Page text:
JILL BOLTE TAYLOR: And I lost all my memories
ROBERT KRULWICH: And yet she says sitting there and that's suddenly wordless space—
JILL BOLTE TAYLOR: I had found a peace inside of myself that I had not known before. I had pure silence inside of my mind. Pure silence.
JAD ABUMRAD: Pure silence
JILL BOLTE TAYLOR: Pure Silence
JAD ABUMRAD: What was—
JILL BOLTE TAYLOR: You know, not that little voice that you know you wake up in the morning and the first thing your brain says it Oh man the sun is shining. Well imagining you don't hear that little voice that says man the sun is shining you just experience the sun and the shining.
ROBERT KRULWICH: Is this the absence of reflection of any kind? Is it just sensual intake and “period?”
JILL BOLTE TAYLOR: That is exactly what it was it was. It was all of the present moment.
JAD ABUMRAD: Did you have thoughts?
JTB: I had joy.
JILL BOLTE TAYLOR: I just had joy. I had, I had this magnificent experience of I’m this collection of these beautiful cells. I am organic. I’m this, this organic entity.
ROBERT KRULWICH: Did you have a dead head period by any chance?
JILL BOLTE TAYLOR: You know why I missed that by a few years, but I get that a lot.
ROBERT KRULWICH: And, and the other thing that she told us is that lying in that bed without words, she says she felt connected to things, to everything, in a way that she never had before.
JILL BOLTE TAYLOR: Oh yeah I lost all definition of myself in relationship to everything in the external world.
JAD ABUMRAD: You mean like he couldn't figure out where you ended.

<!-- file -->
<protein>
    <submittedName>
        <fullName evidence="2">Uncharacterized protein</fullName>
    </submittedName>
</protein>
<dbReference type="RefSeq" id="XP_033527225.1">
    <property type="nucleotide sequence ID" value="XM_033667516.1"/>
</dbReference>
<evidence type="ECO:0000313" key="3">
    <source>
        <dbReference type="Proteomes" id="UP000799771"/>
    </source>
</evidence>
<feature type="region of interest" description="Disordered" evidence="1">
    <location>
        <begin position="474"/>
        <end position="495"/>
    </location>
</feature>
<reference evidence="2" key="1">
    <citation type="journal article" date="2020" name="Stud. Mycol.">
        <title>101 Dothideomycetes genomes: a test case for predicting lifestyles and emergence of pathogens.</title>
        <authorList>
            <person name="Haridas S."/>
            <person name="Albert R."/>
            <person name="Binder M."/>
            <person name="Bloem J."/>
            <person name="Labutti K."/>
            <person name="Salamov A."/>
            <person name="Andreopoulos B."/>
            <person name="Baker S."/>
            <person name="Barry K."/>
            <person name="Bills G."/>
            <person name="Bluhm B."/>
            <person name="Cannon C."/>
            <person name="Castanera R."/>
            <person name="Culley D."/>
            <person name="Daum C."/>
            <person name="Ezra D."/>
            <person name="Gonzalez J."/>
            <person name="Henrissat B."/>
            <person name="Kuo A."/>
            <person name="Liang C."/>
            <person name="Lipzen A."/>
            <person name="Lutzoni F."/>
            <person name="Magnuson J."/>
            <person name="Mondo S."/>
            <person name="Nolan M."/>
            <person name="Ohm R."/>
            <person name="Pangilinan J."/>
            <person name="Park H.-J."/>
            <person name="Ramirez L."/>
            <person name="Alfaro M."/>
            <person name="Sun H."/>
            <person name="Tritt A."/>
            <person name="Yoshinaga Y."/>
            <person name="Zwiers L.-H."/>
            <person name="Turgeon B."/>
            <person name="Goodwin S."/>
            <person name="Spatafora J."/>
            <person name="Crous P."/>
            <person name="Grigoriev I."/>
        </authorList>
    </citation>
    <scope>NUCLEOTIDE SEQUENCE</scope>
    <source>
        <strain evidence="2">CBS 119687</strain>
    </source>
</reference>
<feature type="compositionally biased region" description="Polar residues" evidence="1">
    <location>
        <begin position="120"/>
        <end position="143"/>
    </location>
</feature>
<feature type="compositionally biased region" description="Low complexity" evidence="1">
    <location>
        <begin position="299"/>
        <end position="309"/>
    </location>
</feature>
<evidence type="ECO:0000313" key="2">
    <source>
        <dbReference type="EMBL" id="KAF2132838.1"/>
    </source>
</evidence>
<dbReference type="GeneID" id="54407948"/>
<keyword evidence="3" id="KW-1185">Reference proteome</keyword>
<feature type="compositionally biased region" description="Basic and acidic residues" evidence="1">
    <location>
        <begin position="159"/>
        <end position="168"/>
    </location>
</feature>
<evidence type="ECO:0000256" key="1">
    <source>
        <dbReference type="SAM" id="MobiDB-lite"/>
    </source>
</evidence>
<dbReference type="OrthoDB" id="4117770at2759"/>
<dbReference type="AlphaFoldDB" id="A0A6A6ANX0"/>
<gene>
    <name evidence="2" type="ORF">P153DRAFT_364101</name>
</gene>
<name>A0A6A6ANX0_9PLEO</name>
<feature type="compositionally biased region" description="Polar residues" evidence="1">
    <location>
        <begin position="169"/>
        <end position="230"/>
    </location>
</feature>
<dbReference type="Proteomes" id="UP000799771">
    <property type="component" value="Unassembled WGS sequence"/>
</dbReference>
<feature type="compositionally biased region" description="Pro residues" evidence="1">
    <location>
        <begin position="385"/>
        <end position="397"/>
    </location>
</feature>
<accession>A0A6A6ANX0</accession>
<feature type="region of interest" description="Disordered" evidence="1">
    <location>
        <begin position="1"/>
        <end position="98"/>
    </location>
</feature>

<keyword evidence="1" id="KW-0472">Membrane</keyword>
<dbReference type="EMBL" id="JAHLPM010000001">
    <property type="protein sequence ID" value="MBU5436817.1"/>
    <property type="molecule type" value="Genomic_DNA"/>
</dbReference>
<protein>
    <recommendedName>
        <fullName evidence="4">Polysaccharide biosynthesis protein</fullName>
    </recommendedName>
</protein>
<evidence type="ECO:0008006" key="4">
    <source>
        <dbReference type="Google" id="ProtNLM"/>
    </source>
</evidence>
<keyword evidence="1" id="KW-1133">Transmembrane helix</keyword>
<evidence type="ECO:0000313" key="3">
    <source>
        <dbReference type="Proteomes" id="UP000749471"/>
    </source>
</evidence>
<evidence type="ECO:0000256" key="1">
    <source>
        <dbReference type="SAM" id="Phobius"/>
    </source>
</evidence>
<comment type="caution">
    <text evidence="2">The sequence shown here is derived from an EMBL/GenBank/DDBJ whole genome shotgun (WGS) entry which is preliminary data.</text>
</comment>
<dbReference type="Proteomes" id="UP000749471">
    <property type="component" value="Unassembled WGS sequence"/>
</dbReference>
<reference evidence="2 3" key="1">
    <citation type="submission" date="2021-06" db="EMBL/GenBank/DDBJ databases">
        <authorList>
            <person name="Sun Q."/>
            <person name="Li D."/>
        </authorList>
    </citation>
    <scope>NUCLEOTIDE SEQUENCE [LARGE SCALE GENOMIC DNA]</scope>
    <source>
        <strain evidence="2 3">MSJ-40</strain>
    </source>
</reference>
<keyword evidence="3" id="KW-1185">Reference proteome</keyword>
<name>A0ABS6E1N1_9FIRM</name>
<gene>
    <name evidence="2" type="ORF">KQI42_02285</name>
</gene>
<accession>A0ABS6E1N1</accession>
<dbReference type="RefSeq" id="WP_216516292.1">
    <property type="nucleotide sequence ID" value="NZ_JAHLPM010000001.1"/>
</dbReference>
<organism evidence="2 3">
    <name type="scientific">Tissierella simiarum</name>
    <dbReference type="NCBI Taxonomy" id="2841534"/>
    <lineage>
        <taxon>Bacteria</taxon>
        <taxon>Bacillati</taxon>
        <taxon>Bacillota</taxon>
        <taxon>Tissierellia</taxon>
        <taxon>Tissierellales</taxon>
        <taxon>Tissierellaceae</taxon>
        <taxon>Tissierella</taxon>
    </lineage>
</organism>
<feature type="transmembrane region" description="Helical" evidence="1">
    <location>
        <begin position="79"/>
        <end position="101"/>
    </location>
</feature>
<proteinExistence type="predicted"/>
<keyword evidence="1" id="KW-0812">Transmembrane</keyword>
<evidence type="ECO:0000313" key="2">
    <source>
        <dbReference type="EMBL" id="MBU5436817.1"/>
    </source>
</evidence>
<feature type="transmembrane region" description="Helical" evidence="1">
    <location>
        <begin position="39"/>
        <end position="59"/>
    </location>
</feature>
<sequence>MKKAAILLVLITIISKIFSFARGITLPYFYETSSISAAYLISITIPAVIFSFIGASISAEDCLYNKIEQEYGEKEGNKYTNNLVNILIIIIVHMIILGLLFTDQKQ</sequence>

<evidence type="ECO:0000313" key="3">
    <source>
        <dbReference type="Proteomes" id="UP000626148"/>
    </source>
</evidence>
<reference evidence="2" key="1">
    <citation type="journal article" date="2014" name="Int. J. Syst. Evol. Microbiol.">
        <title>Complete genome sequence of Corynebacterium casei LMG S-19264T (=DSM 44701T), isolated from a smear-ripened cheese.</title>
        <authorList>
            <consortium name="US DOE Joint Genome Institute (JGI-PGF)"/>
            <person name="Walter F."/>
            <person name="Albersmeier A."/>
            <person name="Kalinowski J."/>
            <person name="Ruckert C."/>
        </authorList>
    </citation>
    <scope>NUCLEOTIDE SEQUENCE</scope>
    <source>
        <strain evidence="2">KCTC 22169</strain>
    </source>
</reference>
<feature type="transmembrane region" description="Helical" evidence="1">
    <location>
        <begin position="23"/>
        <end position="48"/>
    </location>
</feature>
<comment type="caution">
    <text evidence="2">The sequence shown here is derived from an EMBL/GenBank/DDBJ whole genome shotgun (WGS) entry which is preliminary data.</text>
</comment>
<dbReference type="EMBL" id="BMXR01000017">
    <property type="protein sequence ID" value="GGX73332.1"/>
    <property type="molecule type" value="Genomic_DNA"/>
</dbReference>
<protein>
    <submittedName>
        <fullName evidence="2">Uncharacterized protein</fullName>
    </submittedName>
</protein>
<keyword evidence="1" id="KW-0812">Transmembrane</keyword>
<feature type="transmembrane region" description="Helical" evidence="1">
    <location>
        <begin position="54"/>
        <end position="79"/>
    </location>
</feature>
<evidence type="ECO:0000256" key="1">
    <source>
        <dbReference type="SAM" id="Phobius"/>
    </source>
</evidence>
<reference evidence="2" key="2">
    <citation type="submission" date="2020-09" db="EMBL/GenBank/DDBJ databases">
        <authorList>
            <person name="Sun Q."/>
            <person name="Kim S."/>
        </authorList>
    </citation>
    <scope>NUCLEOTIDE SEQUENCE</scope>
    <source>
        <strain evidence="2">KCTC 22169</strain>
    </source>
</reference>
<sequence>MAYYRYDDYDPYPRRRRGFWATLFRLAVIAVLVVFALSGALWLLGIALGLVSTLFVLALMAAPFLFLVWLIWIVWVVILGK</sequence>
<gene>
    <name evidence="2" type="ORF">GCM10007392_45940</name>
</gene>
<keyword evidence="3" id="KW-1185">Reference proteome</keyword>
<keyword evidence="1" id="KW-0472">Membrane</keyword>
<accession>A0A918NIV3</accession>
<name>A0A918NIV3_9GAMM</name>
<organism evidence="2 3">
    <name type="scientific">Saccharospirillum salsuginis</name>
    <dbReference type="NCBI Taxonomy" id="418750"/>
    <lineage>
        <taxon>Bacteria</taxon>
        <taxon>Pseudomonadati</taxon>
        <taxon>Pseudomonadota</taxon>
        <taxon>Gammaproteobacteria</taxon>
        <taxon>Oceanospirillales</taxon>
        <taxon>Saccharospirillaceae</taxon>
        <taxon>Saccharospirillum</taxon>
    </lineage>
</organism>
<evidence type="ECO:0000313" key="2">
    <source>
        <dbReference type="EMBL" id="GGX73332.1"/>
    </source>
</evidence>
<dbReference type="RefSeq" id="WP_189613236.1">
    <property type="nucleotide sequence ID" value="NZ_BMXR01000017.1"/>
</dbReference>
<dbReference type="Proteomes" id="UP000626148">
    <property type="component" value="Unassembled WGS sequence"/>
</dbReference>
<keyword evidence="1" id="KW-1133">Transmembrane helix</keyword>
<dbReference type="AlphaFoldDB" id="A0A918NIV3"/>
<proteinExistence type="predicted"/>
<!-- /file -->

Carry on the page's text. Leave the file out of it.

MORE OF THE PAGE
ROBERT KRULWICH: How much of that was about language. A little part? A lot? I mean.
JILL BOLTE TAYLOR: Oh I would say it was huge. Language is an ongoing information processing it's that constant reminder. I am, this is my name, this is all the data related to me, these are my likes and my dislikes, these are my beliefs, I am an individual, I'm a single, I am a solid, I'm separate from you. This is my name…
JAD ABUMRAD: Now as fruity as this may all sound to pin all this on language, we have run into this idea before. A couple seasons ago. Paul Brucks, remember him?
ROBERT KRULWICH: Yeah sure.
JAD ABUMRAD: Neuropsychologist.
P: Well if you have to ask me about myself…
JAD ABUMRAD: He told me that there's a theory out there, which he believes actually, that all a person is in the end. Like all the personhood of a person, the I or the you of a person all that is in the end is a…
JAD ABUMRAD: A story you tell yourself.
P: What we normally think of when we think about ourselves. Is really a story; it's the story of what's happened to that body over time.
JILL BOLTE TAYLOR: I did not have that portion of my language center that tells a story curious little Jill, me, Jill Bolte Taylor climbing the Harvard ladder, through language, loves dissection, cutting up things, that language was gone. I got to essentially become an infant (baby sounds) again.